Social fabric bayram roundup: Nobel, Dawkins, Persistence of Poverty, Rakı, Vardar Ovası, Police State
Atheist Professor Dawkins, Turkey?s pious PM Erdoğan and a fuss over Nobel
Using Nobel metaphors ?to make a point? suddenly, and yet again
Mustafa Sonmez writes in Hurriyet that poverty rates in Turkey are still higher than in the EU despite recent economic improvements.
Turkish deputy PM rejects song for lyrics mentioning national alcoholic drink ‘rakı’
Deputy PM asked a local singer not to sing a folk song because the song contained the word ?rakı? in the lyrics
Ihbar, Haber, and Serendipity: Sliding Into A Police State
Ihbar means to denounce, to warn and to communicate, a dangerous conflation of meanings that elides the line between getting a neighbor arrested and simply passing on some news. The Arabic-rooted word ihbar comes from the more innocent root haber: news, information, tidings, rumor. Once you add human intent to the mix, a Pandora?s Box of ill intention is opened. Ihbar as a concept is always much in the news in Turkey with widespread phone tapping and surveillance and the use of secret witnesses and confidential informants in trials. Ergenekon trial evidence was tainted by exactly this lack of transparency. Allowing ihbar as evidence allows the judicial system to be used as a form of oppression, a club wielded by someone with a mask and a purpose, rather than a fair and open airing of a dispute.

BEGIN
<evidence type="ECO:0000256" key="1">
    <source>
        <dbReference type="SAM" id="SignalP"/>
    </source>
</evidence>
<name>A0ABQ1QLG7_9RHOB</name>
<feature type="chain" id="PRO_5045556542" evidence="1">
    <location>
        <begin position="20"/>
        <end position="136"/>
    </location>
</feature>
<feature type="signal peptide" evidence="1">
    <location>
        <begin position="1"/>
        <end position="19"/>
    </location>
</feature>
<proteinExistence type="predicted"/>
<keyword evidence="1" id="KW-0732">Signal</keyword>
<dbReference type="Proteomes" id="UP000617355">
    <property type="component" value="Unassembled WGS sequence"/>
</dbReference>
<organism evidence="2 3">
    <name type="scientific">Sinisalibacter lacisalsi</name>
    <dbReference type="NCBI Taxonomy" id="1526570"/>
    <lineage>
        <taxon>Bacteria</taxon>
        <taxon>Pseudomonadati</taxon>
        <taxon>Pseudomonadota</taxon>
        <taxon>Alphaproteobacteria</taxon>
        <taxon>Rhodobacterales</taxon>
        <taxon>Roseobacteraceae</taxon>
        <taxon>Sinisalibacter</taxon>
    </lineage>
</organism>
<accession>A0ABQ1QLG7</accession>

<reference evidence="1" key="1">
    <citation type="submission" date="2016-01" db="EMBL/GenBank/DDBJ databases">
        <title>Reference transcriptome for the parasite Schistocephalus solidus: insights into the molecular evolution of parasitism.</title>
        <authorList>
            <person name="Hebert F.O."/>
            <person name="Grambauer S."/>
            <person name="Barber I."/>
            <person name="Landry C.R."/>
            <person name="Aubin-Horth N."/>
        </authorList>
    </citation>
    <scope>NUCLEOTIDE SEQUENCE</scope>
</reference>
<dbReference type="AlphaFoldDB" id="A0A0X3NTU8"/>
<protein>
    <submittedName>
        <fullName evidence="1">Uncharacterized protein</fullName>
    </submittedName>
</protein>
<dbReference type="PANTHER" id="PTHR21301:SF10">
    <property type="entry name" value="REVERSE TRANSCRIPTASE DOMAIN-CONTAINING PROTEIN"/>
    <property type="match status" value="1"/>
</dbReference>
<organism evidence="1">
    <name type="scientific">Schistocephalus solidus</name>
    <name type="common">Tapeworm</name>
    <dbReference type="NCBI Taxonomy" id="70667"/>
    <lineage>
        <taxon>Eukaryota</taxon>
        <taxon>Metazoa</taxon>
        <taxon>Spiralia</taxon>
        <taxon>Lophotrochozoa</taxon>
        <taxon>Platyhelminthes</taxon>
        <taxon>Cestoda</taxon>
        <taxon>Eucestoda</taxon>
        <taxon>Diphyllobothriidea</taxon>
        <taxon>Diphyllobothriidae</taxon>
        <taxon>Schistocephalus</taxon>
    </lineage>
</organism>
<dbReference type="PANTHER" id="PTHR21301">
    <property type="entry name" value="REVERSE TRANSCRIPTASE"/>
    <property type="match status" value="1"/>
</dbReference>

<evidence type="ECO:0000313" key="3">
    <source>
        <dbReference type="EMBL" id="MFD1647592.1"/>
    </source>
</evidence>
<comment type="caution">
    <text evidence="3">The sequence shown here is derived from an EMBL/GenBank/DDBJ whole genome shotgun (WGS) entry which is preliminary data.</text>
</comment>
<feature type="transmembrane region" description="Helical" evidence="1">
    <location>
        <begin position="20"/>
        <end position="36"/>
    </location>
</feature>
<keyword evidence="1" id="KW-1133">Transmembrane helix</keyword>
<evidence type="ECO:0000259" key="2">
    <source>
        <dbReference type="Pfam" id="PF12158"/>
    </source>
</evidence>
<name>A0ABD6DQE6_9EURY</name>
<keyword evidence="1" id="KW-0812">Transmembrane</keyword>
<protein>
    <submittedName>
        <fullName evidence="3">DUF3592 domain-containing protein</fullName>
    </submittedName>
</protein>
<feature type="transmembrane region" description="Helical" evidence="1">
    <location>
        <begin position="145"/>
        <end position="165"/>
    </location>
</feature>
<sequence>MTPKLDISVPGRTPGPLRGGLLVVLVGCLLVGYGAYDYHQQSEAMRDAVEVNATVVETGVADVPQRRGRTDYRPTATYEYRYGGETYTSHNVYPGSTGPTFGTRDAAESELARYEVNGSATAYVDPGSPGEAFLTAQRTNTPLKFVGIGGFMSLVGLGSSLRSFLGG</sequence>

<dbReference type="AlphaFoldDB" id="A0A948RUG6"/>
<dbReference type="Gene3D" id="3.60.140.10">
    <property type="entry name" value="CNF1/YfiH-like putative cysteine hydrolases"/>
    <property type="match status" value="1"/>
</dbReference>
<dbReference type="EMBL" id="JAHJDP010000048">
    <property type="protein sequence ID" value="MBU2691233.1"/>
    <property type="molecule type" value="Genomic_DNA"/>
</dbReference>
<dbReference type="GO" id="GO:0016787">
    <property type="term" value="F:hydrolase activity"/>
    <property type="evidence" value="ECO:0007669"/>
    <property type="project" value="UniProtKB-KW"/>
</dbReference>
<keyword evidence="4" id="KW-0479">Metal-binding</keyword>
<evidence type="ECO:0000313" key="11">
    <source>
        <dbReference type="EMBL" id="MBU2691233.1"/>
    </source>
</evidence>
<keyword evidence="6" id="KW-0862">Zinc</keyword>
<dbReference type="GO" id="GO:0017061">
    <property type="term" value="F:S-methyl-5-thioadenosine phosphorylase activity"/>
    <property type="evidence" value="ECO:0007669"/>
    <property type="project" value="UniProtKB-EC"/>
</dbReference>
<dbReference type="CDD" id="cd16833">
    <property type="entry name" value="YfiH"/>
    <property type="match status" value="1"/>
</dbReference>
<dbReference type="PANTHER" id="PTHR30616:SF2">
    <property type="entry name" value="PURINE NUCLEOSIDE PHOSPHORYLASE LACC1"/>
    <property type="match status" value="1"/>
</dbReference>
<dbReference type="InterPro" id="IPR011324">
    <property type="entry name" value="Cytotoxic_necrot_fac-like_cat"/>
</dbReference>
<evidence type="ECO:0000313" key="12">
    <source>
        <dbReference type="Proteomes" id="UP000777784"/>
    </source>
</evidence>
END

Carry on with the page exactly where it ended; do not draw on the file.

Quote of the Week: ?A Cultural Map of? Turkey? by Bruce Rankin, Murat Ergin, and Fatoş Gökşen
Excerpt from Bruce Rankin, Murat Ergin, and Fatoş Gökşen (2013) ?A Cultural Map of?Turkey?, Cultural Sociology, Published online before print July 18, 2013, doi: 10.1177/1749975513494878.
Based on our analysis, there appear to be three broad clusters in the cultural space of Turkey. One is the ?engaged cosmopolitans? who have embraced a more urban and globalized culture, both in taste, particularly in music, literature, and cuisine, but also in participation preferences. They are also active users of new media, including the internet and its social networking websites. This cultural pattern is consistent with reports of a growing cosmopolitanization of tastes among the new globalized middle class of contemporary Turkey (Ayata, 2002; Bartu and Kolluoglu, 2008; Emrence 2008). With its history of Westernizing cultural engineering, it is probably not surprising that a sizable proportion of the adult population exhibits these tastes. However, nearly all of the categories that measure local culture fail to differentiate clusters, suggesting that claims that this cultural group is ?deterritorialized? (Üstüner and Holt, 2009) may be exaggerated, as our finding suggest that its members are probably also regular consumers of the local high and popular culture.